It is not just gay or labour rights that are very limited or repressed in Qatar, but human and democratic rights too. Women are very much under the control of men, their fathers, husbands, or brothers. As in most Gulf states, there is no democratic political system either. Feudal-like royal families rule the roost. International capital and powerful capitalist states like the US and Britain are quite happy for this system to continue.
The majority of sovereign oil and gas profits are routed through London or New York. Qatar and other Gulf states buy very expensive military systems and are firm allies of the imperialists. Corporate capital uses the Gulf states as a regional hub for their companies, and places like Dubai or Qatar have become playgrounds for the rich too. Luxury goods produced in the West find a ready market there.
Gianni Infantino is the president of FIFA – football’s international governing body. He recently sent a letter to all the national governing bodies, insisting they focus on the international soccer tournament instead of pushing the sport “into every ideological or political battle that exists.” This was too much for even cautious bodies like the English FA, which voiced disagreement.
The reality is that sports and politics can never be separated – from Hitler’s 1936 games to the black power salute by US athletes on the podium in 1968 or the way in which both the Russian and Chinese governments tried to keep politics out the international tournaments they organised in recent decades.
Infantino even left Switzerland to live in Doha last year. Even the infamous Sepp Blatter thought this was too far. He said:
“How can you retain any independent FIFA view if you are ensconced inside the host state?”
Jordan Henderson, the Liverpool and England player, has spoken out against the Qatari regime. His manager, Jurgen Klopp, is not going to Qatar. Normally, most top managers would be at the World Cup scouting players and networking.
K and L
The kafala system helped keep the migrant workers – who form the vast majority of the working class in Qatar – under the control of their bosses. It meant you had to get the permission of your boss to leave and find another job. This was reformed as part of the political response Qatar has been pressured to make because of the publicity around the World Cup and labour rights. The minimum wage was also raised to 1000 rials (£250) a month, which is still not much.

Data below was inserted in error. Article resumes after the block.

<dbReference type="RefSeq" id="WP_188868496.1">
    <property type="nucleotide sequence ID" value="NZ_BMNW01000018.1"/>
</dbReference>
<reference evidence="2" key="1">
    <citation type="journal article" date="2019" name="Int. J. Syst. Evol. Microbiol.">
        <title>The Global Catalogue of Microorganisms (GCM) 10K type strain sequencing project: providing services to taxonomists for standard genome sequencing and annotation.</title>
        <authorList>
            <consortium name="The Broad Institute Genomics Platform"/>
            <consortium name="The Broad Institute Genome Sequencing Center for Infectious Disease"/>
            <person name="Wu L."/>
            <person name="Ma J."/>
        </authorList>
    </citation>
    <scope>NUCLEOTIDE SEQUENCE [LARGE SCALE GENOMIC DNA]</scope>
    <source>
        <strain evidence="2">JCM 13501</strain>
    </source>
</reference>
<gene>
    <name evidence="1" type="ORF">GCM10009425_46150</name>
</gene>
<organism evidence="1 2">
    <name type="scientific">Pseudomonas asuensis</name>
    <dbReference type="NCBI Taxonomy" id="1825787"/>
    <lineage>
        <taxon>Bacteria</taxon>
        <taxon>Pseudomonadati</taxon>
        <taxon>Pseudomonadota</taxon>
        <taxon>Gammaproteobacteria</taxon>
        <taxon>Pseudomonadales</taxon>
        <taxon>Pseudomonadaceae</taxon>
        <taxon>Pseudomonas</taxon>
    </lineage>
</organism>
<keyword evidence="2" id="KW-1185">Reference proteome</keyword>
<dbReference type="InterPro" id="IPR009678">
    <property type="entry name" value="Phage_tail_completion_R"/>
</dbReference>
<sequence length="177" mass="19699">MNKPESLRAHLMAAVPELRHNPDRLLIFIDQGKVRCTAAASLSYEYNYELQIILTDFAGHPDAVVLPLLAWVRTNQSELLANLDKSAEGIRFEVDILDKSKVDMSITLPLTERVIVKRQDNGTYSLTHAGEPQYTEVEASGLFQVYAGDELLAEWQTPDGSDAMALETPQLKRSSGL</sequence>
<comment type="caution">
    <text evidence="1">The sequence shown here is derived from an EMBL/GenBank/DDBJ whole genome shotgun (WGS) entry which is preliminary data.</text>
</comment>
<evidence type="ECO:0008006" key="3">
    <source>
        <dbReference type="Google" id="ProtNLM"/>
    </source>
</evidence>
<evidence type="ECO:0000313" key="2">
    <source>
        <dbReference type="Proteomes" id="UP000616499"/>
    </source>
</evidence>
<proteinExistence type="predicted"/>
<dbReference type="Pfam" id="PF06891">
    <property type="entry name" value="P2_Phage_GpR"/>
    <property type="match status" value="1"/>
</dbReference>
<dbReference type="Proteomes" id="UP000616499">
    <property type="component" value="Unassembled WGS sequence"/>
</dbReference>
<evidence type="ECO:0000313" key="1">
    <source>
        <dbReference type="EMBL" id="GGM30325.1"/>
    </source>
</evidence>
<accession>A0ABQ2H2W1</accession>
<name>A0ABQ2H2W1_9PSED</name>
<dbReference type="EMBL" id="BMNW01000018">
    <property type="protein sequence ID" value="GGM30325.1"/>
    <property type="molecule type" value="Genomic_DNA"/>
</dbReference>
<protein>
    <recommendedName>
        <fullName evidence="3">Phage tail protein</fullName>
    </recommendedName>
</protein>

Conditions for the hundreds of thousands of women who work in domestic service remain dire. There are many cases of physical and sexual abuse, and it is still hard for them to switch jobs. Employer protests forced the Kafala reforms to be watered down after a few months. Monitoring the “reform” also limits their real implementation:
One worker from Uganda said: “[The reforms] are a good move, though they are long overdue. The bad thing is that no one monitors the implementation of laws here and many workers don’t know the laws, so employers can easily cheat them.”
Despite the latest reforms, Qatar has yet to address a series of other issues facing workers. Hundreds of workers continue to die each year of unknown causes, but the government has failed to commission research into their deaths. Trade unions remain outlawed and the majority of low-wage workers continue to pay illegal recruitment fees to secure their jobs, leaving many in debt bondage.
She has spoken out against the world cup saying:
“money talks” but Qatar’s stance on human rights is “the complete opposite” to her own beliefs. It’s not something I will be backing or promoting. It’s disappointing in the sense that there’s no respect on a lot of levels, even though it’s a game of football,”